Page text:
That’s something I’ve actively tackled in my work (weirdly, Google decided to credit that to someone with the same name as me at your university). I’ve been explicitly exploring the intellectual frameworks of history as I’ve written my various books on the NZ colonial system, which has always been a very fertile territory for that sort of analysis. It’s had two outcomes: one is that the Royal Historical Society at University College in London elected me a Fellow on the back of it. The other is that the rest of the local New Zealand academic community have performed like spoiled kindergarten brats trying to damage my repute and income – their malice got to the point where our acknowledged top academic historian (now at Oxford) got wildly angry and swore on national radio during interview, merely when my name was mentioned, much to the discomfit of the interviewer. (He’s never had the integrity to actually approach me in person, of course.)
In terms of the discipline itself, the key parameter for me has been to first understand the twentieth century intellectual frameworks that have inevitably informed the way we’ve viewed history as ‘revisionists’ or ‘post-modernists’ (similar terms for the same basic phenomenon) – including the socio-cultural framework within which the academy operates.
The term “early modern” was already long-established when I was an undergraduate and postgraduate in the 1960s.
Thanks – yes, absolutely, that’s a good point. There are plenty of uses of the term before the 1970s. I was following Randolph Starn in ‘The Early Modern Muddle’. He found that the term first appeared in print in 1941, and then grew more established. He states ‘as good an anniversary date as any for the arrival of early modern European history as an established field is 1970’, since that year saw the publication of Eugene Rice’s textbook Foundations of Early Modern Europe, 1460-1559, and the inauguration of the Cambridge Studies in Early Modern History.
Randolph Starn, ‘The Early Modern Muddle’, Journal of Early Modern Studies, 6.3 (2002).
A quick search on the Bibliography of British and Irish History would appear to support the case for 1970 as a watershed in it’s use.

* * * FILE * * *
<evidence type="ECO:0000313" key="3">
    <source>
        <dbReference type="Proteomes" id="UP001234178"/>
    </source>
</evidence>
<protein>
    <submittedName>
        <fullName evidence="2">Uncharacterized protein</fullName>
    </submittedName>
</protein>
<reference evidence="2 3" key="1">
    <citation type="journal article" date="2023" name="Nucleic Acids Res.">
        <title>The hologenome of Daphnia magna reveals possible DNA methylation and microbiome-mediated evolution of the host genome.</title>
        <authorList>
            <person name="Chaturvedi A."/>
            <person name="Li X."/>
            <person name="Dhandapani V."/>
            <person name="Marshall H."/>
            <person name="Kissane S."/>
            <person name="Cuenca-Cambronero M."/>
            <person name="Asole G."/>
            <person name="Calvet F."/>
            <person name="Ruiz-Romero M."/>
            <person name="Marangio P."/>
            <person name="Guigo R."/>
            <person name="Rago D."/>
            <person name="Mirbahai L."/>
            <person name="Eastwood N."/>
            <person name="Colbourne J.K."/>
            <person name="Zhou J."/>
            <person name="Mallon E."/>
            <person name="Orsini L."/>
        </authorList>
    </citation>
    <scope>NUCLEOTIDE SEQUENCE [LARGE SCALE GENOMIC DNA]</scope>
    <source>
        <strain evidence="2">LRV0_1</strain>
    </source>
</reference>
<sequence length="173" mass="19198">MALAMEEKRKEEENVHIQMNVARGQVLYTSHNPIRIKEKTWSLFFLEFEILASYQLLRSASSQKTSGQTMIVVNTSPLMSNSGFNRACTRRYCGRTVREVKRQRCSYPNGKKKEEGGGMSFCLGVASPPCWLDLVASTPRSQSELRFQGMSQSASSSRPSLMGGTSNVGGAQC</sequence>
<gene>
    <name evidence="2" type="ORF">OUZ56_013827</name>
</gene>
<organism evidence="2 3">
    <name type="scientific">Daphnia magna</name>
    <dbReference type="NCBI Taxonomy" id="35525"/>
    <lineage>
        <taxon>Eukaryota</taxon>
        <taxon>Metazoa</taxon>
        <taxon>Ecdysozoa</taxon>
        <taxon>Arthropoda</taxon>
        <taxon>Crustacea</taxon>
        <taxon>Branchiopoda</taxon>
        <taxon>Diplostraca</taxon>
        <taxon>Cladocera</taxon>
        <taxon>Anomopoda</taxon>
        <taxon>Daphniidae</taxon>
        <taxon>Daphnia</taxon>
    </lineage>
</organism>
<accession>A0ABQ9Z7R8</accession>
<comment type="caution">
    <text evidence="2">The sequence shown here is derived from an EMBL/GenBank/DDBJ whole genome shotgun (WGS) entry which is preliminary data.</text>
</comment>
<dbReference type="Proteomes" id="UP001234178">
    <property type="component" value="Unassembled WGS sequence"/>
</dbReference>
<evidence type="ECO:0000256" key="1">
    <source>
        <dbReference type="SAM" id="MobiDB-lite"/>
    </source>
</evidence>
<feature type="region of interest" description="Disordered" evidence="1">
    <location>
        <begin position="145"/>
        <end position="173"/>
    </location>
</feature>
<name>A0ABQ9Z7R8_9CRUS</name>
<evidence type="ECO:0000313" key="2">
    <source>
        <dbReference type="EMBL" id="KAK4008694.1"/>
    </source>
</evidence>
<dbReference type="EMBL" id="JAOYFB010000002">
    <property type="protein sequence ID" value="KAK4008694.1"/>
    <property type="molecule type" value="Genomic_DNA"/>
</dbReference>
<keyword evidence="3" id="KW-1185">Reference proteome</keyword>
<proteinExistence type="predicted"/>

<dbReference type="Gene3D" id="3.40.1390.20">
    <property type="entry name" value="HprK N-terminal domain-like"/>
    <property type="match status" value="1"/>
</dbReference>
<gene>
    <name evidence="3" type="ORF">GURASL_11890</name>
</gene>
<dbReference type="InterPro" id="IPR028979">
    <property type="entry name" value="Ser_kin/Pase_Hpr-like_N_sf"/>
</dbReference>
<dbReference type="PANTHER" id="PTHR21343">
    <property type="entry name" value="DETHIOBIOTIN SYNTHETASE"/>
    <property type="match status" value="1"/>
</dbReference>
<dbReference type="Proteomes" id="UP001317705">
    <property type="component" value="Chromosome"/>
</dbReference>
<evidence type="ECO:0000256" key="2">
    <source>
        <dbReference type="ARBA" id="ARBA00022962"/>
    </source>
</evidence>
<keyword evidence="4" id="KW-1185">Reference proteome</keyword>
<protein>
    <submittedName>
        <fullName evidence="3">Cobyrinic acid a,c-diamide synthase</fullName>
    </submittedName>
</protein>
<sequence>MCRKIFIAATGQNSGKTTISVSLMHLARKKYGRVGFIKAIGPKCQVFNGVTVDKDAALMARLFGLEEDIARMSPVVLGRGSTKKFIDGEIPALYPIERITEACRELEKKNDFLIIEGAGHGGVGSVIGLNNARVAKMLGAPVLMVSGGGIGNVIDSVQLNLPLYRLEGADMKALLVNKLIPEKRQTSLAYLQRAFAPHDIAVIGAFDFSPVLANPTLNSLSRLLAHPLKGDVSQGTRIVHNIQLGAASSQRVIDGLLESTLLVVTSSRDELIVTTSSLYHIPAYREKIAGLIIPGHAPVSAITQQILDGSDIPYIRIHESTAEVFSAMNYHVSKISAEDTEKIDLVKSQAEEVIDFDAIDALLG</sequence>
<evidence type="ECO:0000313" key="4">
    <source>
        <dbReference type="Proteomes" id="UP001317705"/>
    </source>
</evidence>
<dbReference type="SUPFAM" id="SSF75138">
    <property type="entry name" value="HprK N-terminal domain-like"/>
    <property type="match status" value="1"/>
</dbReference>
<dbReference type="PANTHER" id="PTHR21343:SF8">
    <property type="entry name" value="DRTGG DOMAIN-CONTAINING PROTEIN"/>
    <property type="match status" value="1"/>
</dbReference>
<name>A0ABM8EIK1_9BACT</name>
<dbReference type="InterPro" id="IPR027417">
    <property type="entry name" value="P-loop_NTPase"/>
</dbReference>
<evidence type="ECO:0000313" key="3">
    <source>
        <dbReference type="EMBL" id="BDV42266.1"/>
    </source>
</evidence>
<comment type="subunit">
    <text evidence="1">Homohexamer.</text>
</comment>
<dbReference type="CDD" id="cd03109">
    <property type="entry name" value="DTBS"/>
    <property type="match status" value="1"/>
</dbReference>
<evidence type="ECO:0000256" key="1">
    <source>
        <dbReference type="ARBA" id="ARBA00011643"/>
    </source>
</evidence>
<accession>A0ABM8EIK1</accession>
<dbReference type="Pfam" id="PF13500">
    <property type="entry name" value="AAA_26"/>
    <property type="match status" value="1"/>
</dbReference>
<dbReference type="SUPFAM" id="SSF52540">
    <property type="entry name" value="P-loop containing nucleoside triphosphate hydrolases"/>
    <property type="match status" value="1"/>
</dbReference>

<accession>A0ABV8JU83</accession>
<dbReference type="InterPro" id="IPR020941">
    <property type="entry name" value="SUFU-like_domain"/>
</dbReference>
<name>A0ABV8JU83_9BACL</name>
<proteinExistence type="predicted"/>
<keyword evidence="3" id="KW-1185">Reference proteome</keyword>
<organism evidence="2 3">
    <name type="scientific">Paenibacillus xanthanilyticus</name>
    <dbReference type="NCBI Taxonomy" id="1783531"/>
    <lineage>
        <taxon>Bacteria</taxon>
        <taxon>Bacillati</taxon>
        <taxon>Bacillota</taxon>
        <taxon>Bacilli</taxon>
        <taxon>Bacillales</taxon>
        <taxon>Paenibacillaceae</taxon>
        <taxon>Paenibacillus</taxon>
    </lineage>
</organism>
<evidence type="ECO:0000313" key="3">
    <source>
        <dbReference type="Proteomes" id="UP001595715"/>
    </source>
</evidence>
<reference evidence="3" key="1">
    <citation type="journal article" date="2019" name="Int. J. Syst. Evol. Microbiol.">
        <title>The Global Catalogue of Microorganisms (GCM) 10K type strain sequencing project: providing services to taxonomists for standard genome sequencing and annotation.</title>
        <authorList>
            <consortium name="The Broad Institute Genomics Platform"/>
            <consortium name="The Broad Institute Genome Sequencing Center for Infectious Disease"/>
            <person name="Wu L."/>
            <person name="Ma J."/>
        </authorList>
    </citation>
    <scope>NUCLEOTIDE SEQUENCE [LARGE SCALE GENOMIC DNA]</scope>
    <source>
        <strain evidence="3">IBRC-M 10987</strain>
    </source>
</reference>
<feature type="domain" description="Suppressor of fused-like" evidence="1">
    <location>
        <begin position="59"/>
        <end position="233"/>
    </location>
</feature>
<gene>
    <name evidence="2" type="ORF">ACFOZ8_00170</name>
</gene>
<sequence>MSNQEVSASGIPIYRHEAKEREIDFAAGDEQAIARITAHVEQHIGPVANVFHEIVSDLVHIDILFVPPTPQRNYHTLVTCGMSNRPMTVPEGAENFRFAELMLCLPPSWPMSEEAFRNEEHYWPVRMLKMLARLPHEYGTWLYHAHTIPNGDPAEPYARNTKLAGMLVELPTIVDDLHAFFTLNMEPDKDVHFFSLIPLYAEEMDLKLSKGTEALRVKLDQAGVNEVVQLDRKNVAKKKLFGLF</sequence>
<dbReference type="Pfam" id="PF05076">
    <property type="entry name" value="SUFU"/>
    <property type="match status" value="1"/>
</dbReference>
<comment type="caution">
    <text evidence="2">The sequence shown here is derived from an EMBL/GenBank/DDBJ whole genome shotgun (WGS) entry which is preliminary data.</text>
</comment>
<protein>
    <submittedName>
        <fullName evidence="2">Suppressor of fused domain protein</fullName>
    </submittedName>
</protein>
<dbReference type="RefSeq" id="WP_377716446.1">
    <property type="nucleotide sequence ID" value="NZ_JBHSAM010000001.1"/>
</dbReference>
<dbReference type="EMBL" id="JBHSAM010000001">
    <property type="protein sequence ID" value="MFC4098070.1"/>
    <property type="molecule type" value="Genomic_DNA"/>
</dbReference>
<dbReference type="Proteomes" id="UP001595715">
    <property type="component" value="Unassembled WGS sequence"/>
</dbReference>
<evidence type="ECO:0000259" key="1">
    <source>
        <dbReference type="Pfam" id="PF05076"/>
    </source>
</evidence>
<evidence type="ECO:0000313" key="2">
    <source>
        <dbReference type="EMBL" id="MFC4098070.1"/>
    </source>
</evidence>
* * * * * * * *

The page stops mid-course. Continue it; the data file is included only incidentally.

There are a couple of articles that use ‘early modern’ in their title in the 1940s, but perhaps the most significant early use it turns up (to my mind at least) is Alan Everitt’s Past and Present article from 1966 on ‘Social Mobility in Early Modern England’. There are only 1 or 2 other uses in the 1960s, but from 1970 onwards it starts to appear in several titles each year. So, it clearly has pre-1970 roots, but that does seem to be the year it became more widely established in print.
(I like the fact that we have already managed to launch into a discussion of the proper periodisation of the use of the term ‘early modern’…)
Looking forward to this! I’m never entirely comfortable with describing my work by period, perhaps because it doesn’t fit very easily – 1790-1820ish ends up being too early for modern, too late for early modern, it’s both ‘long’ eighteenth and ‘long’ nineteenth century … This hasn’t really bothered me too much, since I’ve always been happy to draw on any body of scholarship that seems to provide useful insight (from within or beyond the historical discipline), but looking for jobs might prove more difficult, given that lectureships in particular tend to be advertised by period … Will be very interested to see what others have to say!
Thanks for your comments Ruth. I am also a ‘straddler’, victim of the ill-fitting nature of periods. The antiquarian that I am currently working has a diary that covers 1677-1725, a very awkward chronology. ‘Late Stuart’ sort of does the job, whilst ‘late seventeenth- and early eighteenth-centuries’ is just too unwieldy for conference paper titles! One of the angles we are hoping to follow up on is the implication for job titles – so watch this space!
Just a few random examples from pre-1970.
C.F. Strong, The early modern world (1955: abbreviated title)
Alistar C.Cromble, Medieval and Early Modern Science 1959)
D.Banerjee, Early modern Chinese history (1965)
G.N.Clark, Early Modern Europe from about 1450 to about 1720 (1966)
J.N.Parry, The European Reconnaissance (1968)
Douglas Knoop & G.P.Jones, The mediaeval mason … i …. early modern times (1968)
The term “early modern” was widely used well before 1970: I took courses with it in the title between 1962 and 1965 when an undergraduate.